Must-haves for a boatbird..

3 Sep

Totally top of this boatbird’s list of must-haves is a working wood stove in winter…

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And sometimes not necessarily just in winter. Call me a wimp but I don’t do cold so the trusty hot box was fired up earlier this year. In July ffs.

On a more seasonably warmer day when the burning cupboard wasn’t required, I heard the unmistakable sound of the door popping open. Odd; especially as I was nowhere near it and neither was anyone else. Spooky.

And, annoyingly, it would not stay closed. Consensus is that old age and heavy use (allegedly to the point of blistering the external paintwork) had worn down the latch…IMG_20170903_154704

To the point that it won’t… latch that is.

The baffle plate also needed replacing, the flue pipe needed re-sealing where it enters the stove via the collar, chimney needed sweeping and the whole lot would benefit from a stiff rub down and re-paint.

Given the chilly evenings, it needed to be pretty soon.

I’ve been onto Jones Boatyard, my trusty chandlers, who were as usual most generous with their time and knowledge, helping me with the diagnostics. They may be in Cambridgeshire – an hour’s drive away these days – but still top of my pops when it comes to a bit of old-fashioned service.

They’re here

They agreed that it was a wear and tear issue and ordered a new latch, to be delivered to them the next day. I tootled off up to St. Ives on receiving their call to collect this and other parts I’d ordered – and pick their brains some more.

I took the door assembly with me because I could not see how the hell to remove the old, dysfunctional latch, let alone fit the new one – even drew a blank on You Tube. Their boat-dwelling stove expert took one look and declared it was welded in by years of heat and gunk, would need to be punched out and (big thanks to the river gods) that they would do this for me if I could leave it with them… of course I could.

Perhaps predictably, was the phone call a couple of days later to say that they had broken the glass. Whilst they’d be happy to fit a new one free of charge, the door was so corroded that it wouldn’t ever seal properly and – long story short – I needed a new door.

Yeah right, I hear you say and my initial thoughts too, but I trust these guys. Whilst I didn’t have spare cash for this, or particularly want to spend unbudgeted £100’s, it was a no-brainer. As sure as metal will rust and wood will rot in this watery world of ours, a poorly sealed stove will kill you.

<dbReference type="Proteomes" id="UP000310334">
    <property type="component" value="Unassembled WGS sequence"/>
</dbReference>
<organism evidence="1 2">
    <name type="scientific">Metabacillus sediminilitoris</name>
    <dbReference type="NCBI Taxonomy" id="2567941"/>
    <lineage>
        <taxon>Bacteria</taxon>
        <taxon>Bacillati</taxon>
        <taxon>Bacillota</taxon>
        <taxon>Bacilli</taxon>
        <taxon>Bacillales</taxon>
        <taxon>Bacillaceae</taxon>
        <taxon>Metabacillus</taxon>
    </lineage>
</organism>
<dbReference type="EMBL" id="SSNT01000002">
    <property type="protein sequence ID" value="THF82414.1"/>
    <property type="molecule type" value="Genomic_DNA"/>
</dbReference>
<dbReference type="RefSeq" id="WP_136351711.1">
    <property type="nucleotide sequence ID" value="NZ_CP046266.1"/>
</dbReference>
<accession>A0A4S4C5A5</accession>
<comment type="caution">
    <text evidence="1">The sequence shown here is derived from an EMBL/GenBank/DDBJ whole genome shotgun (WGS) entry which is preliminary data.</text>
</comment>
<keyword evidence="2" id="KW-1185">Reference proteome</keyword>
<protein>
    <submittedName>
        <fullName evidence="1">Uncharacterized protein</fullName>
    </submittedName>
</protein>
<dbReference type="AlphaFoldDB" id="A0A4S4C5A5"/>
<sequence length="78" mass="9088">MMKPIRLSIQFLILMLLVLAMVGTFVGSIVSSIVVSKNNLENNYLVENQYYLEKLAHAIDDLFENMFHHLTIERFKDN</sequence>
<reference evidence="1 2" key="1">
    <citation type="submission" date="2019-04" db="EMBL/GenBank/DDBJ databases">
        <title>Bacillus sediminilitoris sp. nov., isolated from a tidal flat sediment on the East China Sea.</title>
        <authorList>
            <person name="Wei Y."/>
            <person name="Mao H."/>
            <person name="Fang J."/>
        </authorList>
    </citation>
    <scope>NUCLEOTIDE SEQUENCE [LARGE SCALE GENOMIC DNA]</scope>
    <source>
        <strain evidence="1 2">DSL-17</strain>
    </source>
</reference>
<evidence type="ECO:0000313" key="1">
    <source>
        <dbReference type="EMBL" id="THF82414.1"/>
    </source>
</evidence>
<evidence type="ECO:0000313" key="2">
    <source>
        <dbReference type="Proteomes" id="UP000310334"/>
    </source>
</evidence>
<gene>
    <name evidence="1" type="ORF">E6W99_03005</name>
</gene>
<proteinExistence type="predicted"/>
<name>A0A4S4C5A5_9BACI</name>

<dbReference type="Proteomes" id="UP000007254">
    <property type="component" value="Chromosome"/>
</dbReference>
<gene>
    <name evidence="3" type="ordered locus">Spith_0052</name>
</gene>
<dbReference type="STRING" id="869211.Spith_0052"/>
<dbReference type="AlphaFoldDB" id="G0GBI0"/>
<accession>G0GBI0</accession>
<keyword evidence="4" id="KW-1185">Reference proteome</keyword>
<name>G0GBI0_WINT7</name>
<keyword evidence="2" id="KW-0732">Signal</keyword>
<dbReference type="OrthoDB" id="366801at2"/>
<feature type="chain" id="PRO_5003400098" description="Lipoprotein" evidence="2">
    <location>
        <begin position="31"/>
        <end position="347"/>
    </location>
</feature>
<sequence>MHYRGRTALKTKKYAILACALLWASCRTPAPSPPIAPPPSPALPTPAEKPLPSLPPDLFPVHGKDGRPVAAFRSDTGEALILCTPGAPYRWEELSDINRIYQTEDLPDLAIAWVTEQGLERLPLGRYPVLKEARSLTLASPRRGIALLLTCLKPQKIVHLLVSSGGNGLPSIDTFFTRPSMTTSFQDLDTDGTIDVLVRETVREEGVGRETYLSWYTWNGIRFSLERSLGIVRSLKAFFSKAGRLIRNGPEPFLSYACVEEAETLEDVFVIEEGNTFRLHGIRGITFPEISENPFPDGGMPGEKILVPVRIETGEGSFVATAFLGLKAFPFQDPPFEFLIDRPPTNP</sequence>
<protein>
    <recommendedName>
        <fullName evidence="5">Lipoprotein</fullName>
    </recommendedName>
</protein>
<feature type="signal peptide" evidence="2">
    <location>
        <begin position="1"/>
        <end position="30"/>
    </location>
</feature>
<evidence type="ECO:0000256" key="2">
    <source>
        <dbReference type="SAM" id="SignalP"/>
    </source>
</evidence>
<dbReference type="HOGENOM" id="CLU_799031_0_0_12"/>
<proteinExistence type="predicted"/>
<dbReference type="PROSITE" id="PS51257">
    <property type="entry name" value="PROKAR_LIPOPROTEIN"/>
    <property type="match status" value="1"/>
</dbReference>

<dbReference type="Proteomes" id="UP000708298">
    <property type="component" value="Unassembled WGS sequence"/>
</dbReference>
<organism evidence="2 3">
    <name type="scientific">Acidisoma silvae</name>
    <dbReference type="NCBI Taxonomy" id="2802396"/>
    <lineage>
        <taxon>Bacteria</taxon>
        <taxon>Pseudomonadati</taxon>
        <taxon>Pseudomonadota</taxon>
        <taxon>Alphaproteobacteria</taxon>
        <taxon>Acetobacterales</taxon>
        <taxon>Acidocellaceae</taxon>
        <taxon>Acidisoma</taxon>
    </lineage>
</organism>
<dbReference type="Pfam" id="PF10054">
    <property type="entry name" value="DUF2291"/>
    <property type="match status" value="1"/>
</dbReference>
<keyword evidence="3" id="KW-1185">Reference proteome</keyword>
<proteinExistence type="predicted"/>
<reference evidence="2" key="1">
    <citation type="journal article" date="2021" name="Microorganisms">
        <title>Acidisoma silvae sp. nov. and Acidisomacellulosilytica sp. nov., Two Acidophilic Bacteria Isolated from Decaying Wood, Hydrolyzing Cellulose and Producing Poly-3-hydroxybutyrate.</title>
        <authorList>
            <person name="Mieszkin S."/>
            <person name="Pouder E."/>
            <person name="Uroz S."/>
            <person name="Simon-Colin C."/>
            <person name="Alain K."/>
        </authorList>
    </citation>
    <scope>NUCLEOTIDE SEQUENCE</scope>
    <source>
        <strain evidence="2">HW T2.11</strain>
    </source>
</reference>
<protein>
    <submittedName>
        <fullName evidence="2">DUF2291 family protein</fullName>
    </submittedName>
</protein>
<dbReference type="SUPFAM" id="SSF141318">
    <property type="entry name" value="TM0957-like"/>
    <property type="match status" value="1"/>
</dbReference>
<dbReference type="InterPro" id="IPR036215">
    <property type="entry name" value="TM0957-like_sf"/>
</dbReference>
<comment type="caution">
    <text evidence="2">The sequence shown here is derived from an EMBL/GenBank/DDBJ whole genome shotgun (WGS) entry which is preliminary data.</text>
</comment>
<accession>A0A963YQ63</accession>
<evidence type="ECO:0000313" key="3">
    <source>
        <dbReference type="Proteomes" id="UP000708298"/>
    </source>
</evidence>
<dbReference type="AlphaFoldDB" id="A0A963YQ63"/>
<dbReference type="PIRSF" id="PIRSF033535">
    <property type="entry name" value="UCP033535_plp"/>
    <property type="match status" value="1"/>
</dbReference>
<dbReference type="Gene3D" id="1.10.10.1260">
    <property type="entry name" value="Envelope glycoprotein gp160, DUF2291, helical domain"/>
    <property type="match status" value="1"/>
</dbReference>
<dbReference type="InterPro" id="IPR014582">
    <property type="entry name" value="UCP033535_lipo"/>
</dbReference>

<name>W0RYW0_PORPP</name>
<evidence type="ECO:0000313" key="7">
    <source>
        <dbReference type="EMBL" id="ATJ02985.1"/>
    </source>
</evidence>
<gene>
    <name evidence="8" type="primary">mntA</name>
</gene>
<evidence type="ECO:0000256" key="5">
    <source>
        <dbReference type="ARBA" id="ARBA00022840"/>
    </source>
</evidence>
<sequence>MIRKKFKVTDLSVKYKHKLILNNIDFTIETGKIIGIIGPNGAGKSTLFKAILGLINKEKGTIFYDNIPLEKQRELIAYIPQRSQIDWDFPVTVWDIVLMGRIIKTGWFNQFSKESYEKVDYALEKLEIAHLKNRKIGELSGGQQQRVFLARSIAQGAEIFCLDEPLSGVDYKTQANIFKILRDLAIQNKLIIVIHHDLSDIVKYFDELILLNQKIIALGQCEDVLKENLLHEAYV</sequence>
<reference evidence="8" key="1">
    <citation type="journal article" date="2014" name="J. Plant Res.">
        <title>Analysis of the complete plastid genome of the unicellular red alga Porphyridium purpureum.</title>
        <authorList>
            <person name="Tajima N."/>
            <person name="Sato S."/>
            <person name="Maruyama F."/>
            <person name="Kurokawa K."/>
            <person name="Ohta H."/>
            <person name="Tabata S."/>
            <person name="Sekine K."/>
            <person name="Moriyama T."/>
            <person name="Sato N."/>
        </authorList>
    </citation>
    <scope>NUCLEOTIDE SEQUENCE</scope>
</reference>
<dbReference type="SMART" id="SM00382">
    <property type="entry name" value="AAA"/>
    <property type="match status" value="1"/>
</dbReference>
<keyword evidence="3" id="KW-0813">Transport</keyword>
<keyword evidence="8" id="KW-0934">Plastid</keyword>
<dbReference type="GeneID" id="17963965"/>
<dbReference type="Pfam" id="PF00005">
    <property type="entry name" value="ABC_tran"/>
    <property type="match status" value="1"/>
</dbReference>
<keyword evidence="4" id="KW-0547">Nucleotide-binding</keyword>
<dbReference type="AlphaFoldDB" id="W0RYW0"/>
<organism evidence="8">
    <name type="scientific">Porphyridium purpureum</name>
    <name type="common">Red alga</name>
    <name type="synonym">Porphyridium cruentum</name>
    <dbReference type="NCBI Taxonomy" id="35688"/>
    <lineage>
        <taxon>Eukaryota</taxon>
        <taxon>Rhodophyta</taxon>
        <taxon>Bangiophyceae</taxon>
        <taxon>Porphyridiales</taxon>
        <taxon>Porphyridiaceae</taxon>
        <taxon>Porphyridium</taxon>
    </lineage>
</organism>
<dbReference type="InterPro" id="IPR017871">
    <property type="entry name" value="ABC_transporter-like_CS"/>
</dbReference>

So, I may be a little poorer but have a beautifully functional stove door, complete with glass that’s cleaner than I can remember my stove glass ever being. The baffle plate is fitted, chimney swept, flue pipe sealed and all is now repainted and smarter than smart. And, most importantly, is safe and good to keep me warm and toasty for years to come.

If you’re paying attention, you will have spotted that I now have knobs that don’t match but, fear not, I still have the older round one and may or may not swap it back. The look is important to me but the newer more cylindrical one does seem to have more leverage, so we shall have to wait and see which will win out – aesthetics or OCD.

Now, as the season changes and all our thoughts turn to making winter as comfortable and bearable as possible, I must build the coal mountain…

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And amass wood…

WoodPile

Keep warm and stay safe boatie folk.

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I can feel a fire coming on…

 

Here and There..

28 Jun

I did promise you I’d get out and about to take some pics – better than those in my last post. I don’t make many promises but never let it be said that I don’t keep the ones I do.

One of the ways I spend my time these days is to act as companion to a lovely lady in the early stages of Alzheimer’s disease. She’s great. She’s a happy soul, laughs a lot…

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Karen.

Does arty crafty stuff…

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And of course, I get to play too…

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She enjoys gardening, wildlife…

IMG_20160902_124512IMG_20160705_160815 (1)And loves to walk in the great outdoors. This is good for me because it makes me do these things too.

We’ve had some lovely walks along the river…

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Through Hatfield Forest and around local parks, days at the seaside…

100_3019100_3020100_3021100_3023IMG_20170407_163830100_3022 Frinton-on-Sea, don’t you know.

We’ve visited the likes of RHS Wisley butterfly house…

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100_2981100_2968100_2963Damned difficult to capture these flutterbies.

And RHS gardens at Hyde Hall…

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100_3038100_3039100_3030100_3026100_3055We’ve painted by numbers, done colouring in, sang and danced to Buddy Holly (her favourite) laughed together at the smelly tele, had pub lunches and afternoon teas…

IMG_20170407_155706 It’s a hard job, but someone has to do it.

Recently, we went along to Audley End. It’s only about a twenty minute drive away but I’d never, in all my seven years here, ventured there. There’s a miniature steam railway there so, wanting a ride on the puff puff, I headed that way first. We hadn’t even got out of the car (luckily) before it chucked it down – a thundery downpour that came from nowhere – so we made a dash for the tea room. Like you do.

We emerged when it was over but, by this time, my charge has lost the will to accompany me on the chuff chuff and wanted to go home. Well, the seats would have been wet anyway. I’ll be back someday soon for a ride and a listen to the toot-toot,  with boatbloke maybe, who loves steam engines and stuff…